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I'm building one of those DIY reflow ovens from a toaster oven, a K-type thermocouple, a MAX6675 breakout board, a SSR and an Arduino.

I'm having a lot of trouble getting a reliable temperature measurement from the MAX6675. With the Arduino powered (through a USB connection) but the mains part of the circuit disconnected, I get a good temperature measurement. But as soon as I plug the mains in, it goes haywire. It's not even particularly predictable; most often, it just reads zero, but sometimes it reads about 750 degrees, other times it wanders up and down between zero and a hundred degrees or so.

It's a bit hard to tell, but it seems that just plugging the earth pin of the mains circuit in is enough to cause this. I guess I have a noise problem, and since it seems to be the earth connection that does it, I guess it's a ground loop.

The thermocouple is a screw-in probe type, which I've insulated from the body of the oven using kapton tape. I've connected the braided shield to the Arduino's earth; on the scope, this improves the noise situation considerably, though it doesn't seem to make much difference to the measurement. Initially I had the MAX6675 mounted fairly close to the SSR, but have since moved this, again without it making much difference.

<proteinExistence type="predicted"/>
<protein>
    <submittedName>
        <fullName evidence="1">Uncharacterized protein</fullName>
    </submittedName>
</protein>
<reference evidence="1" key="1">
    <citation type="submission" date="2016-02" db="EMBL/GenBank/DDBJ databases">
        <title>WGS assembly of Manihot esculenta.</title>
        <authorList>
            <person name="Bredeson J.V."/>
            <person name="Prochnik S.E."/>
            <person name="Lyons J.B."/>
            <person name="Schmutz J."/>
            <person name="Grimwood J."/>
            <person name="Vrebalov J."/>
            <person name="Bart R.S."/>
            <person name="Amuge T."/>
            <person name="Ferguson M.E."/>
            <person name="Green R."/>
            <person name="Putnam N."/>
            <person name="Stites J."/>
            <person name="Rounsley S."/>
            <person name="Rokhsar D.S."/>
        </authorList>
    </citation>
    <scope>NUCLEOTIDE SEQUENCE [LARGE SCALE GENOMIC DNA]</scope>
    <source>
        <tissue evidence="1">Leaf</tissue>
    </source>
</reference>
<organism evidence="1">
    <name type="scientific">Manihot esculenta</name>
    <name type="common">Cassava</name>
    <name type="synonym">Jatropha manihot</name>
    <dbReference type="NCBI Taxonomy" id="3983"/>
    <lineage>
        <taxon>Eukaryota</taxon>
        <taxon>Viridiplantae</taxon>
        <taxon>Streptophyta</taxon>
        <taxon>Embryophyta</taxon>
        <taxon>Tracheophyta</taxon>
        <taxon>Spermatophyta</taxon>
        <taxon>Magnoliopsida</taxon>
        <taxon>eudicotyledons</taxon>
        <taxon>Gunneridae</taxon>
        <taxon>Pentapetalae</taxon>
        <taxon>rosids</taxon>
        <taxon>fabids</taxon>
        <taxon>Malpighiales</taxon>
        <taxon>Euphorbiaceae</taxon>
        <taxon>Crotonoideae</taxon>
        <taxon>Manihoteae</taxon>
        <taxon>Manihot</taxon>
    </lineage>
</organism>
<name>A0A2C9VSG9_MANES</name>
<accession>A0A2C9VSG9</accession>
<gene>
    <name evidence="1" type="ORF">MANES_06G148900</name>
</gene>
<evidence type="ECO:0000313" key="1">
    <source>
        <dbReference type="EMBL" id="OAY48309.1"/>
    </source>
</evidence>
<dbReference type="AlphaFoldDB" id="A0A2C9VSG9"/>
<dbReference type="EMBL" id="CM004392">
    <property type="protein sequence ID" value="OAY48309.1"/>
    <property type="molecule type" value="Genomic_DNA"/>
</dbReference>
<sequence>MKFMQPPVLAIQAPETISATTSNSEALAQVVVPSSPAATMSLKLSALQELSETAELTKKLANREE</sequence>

What else should I try? Would connecting the arduino's earth to mains earth be a good move? (The Arduino is being powered from a laptop that probably doesn't have a very good earth).

Thanks for any suggestions!

Update

FWIW, here's what the 'scope shows between T+ and T-:

Time- and frequency-domain plots of thermocouple input

The peaks every 40ms look fairly nasty, but it's not immediately obvious to me what would cause them. There is a solid state relay nearby, but it's just off at this stage, so wouldn't expect switching noise from it.

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If your laptop is powered via a two-pin AC outlet plug then there will be no earth. In addition to there being no earth, the "0 volts" wire of the lap-top will be rising up and down to the tune of several volts p-p at the frequency of the laptop's charger. It, almost certainly will be a switching power supply running at about 100 kHz.